Links for the needed files: https://www.dropbox.com/s/inglh2wd3zi73w2/Case%202%20-%20Heap%20Volumes%20%28May%202020%29.sdb?dl=0
This exercise looks at volumes from simple spoil heaps. These heaps can be made up of any materials and in this example, we’ll be working with materials being stored for composting. We will be using groups to identify individual heaps and then adding the survey to an Ordnance Survey map to generate a final presentation drawing. As part of this exercise, we will also be using backcloths.
Case 2 - Project Data
The project contains a survey of four heaps made up from compost of different grades. These are clearly defined with base strings identified as BB1, BB2, BB3 and BB4. Codes are important here as they can be used to identify each heap when using the String Volumes option. We can also use groups to identify them for separate volumes quantities.
Heaps Identified using Groups
Heaps Shown in 3D
The survey was carried out and converted into National Grid Coordinates. An OS map of the area was imported as a DXF file and the survey superimposed onto this mapping.
OS CAD Folder with Heaps Backcloth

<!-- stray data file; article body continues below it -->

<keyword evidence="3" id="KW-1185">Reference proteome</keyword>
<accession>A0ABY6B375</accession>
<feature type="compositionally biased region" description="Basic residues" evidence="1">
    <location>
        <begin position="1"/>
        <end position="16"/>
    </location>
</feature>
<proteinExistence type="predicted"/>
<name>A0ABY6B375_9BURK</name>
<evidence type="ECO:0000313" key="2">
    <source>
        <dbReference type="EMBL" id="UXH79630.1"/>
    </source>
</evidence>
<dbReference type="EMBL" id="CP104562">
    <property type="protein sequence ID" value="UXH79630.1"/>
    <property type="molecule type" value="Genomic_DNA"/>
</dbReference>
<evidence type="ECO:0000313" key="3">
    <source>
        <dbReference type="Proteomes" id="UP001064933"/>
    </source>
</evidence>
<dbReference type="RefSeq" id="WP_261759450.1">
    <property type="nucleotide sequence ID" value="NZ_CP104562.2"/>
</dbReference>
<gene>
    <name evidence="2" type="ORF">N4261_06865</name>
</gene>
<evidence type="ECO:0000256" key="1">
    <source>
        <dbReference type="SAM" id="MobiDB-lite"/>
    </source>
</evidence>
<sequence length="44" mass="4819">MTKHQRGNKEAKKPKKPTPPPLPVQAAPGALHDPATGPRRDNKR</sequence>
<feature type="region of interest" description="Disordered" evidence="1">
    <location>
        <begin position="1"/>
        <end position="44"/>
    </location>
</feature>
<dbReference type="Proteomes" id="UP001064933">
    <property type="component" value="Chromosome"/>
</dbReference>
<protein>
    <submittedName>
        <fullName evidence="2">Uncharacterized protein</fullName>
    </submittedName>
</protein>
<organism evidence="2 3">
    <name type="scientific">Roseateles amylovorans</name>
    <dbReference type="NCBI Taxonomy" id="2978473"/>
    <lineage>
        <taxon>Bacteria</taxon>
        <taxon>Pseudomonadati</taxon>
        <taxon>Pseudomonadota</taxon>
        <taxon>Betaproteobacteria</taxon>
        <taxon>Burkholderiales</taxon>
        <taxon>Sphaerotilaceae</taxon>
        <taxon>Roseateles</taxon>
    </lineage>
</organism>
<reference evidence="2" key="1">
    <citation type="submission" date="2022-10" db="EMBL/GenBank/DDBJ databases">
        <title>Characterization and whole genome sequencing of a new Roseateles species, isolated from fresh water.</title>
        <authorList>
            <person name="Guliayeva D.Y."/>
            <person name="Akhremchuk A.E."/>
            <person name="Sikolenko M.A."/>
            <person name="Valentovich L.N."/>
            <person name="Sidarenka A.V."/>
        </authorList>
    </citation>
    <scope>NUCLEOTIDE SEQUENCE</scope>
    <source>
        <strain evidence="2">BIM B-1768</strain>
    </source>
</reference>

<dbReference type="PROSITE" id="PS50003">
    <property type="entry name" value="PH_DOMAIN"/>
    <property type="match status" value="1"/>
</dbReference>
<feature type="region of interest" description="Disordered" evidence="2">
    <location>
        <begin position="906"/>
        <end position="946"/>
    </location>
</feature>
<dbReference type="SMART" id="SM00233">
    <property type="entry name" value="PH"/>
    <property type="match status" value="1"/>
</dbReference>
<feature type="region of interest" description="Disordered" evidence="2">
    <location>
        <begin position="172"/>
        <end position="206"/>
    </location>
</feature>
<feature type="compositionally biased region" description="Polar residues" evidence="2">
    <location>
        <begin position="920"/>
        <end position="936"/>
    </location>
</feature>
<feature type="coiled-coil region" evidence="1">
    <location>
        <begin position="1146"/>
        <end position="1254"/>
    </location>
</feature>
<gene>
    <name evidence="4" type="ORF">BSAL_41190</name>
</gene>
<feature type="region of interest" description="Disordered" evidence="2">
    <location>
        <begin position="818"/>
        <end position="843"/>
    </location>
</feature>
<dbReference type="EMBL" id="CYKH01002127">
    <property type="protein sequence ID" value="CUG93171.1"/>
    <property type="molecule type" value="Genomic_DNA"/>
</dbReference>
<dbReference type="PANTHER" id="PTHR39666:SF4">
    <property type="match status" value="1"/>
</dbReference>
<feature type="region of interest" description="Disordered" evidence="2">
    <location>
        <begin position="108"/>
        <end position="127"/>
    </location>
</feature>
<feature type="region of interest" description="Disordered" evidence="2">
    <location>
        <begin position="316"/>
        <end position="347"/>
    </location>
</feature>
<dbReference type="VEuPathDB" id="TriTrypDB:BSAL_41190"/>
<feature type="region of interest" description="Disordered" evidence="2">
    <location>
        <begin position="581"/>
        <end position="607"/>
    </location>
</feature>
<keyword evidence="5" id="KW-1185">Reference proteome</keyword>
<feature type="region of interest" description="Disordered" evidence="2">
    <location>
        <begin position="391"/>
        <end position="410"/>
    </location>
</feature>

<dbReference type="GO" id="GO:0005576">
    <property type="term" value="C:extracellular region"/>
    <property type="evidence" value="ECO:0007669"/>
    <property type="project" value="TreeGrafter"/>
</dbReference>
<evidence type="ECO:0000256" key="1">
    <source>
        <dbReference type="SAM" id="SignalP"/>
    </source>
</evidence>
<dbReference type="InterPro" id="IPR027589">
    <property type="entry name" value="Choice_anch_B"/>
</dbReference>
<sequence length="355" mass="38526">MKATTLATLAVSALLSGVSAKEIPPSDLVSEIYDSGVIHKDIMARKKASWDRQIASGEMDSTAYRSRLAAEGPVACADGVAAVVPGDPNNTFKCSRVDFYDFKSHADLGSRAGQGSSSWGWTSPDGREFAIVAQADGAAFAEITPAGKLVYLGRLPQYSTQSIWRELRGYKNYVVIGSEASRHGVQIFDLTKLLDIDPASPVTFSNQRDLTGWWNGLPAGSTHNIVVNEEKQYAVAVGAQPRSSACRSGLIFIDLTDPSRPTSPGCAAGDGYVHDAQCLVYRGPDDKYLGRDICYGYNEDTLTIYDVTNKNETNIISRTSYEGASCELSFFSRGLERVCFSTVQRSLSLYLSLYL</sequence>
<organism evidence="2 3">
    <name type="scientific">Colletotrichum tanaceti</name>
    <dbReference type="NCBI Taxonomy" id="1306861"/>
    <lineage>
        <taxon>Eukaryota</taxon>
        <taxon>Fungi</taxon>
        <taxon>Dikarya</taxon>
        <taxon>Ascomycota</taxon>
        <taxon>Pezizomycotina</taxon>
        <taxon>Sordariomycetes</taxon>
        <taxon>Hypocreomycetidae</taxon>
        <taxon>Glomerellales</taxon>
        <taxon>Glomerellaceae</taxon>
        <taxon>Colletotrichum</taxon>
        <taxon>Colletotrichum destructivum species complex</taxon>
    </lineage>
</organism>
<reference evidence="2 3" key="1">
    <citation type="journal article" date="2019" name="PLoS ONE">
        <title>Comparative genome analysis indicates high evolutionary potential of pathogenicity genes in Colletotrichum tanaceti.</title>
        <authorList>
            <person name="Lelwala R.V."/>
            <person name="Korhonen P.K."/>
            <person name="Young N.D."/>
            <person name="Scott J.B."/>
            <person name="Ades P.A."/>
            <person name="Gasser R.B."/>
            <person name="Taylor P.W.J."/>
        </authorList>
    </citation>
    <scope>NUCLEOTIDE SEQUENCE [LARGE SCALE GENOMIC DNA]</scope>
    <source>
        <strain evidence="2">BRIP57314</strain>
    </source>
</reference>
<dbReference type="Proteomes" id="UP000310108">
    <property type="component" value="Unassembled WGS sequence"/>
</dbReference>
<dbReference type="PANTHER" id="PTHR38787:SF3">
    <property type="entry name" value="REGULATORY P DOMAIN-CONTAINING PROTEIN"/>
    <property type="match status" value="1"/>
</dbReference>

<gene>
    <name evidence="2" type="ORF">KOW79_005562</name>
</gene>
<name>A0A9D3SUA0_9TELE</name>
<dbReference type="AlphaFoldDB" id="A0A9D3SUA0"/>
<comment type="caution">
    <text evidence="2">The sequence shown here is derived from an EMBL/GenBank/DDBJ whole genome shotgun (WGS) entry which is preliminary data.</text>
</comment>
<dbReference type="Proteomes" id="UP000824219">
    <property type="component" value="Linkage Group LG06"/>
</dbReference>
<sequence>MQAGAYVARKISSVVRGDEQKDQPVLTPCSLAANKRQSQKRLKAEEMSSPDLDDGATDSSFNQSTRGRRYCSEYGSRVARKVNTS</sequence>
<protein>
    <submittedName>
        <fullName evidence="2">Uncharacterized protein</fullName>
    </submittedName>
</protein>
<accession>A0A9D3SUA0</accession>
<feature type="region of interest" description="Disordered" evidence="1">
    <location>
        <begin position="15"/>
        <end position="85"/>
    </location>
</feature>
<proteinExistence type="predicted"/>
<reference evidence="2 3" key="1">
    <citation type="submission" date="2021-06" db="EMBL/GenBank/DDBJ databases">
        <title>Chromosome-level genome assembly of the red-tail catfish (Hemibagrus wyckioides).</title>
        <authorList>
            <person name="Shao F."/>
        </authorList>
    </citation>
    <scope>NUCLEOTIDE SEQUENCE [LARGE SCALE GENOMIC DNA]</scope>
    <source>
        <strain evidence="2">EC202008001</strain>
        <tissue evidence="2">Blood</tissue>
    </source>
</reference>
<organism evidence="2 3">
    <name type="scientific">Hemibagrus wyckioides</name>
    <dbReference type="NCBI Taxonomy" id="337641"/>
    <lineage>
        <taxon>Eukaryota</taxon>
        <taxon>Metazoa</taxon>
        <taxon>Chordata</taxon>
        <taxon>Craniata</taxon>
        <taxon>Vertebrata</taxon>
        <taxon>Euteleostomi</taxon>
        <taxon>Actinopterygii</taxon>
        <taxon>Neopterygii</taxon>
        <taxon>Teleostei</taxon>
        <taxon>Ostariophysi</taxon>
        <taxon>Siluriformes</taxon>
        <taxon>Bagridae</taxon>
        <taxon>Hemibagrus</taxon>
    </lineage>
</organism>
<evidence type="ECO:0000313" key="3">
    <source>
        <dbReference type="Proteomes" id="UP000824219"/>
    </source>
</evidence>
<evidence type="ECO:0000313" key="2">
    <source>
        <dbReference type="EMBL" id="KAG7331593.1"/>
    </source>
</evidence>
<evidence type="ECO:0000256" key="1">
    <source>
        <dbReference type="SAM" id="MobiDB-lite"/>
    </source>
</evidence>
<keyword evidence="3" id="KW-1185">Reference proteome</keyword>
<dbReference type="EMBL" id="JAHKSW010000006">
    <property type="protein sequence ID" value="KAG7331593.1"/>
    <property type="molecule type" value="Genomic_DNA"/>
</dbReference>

1. Open the project Case 2 – Heap Volumes. We will leave the existing data in the project and generate new data folders. Right Click on Model and select New. Call the model Heaps, scale 500 then, in the Points tab, move Organics Survey from the Available window to the Selected window using the arrow buttons. This creates a copy of the coordinates data.
Creating a New Model
2. With a focus on Heaps select one of the camera icons to go into graphics, or simply double click over the data folder you wish to see in graphics.
Feature Strings Identifying Heaps
3. Query the base strings of each heap using the Query Line icon to confirm each heap has its own unique string numbering. This will be used later to identify the volumes related to each heap.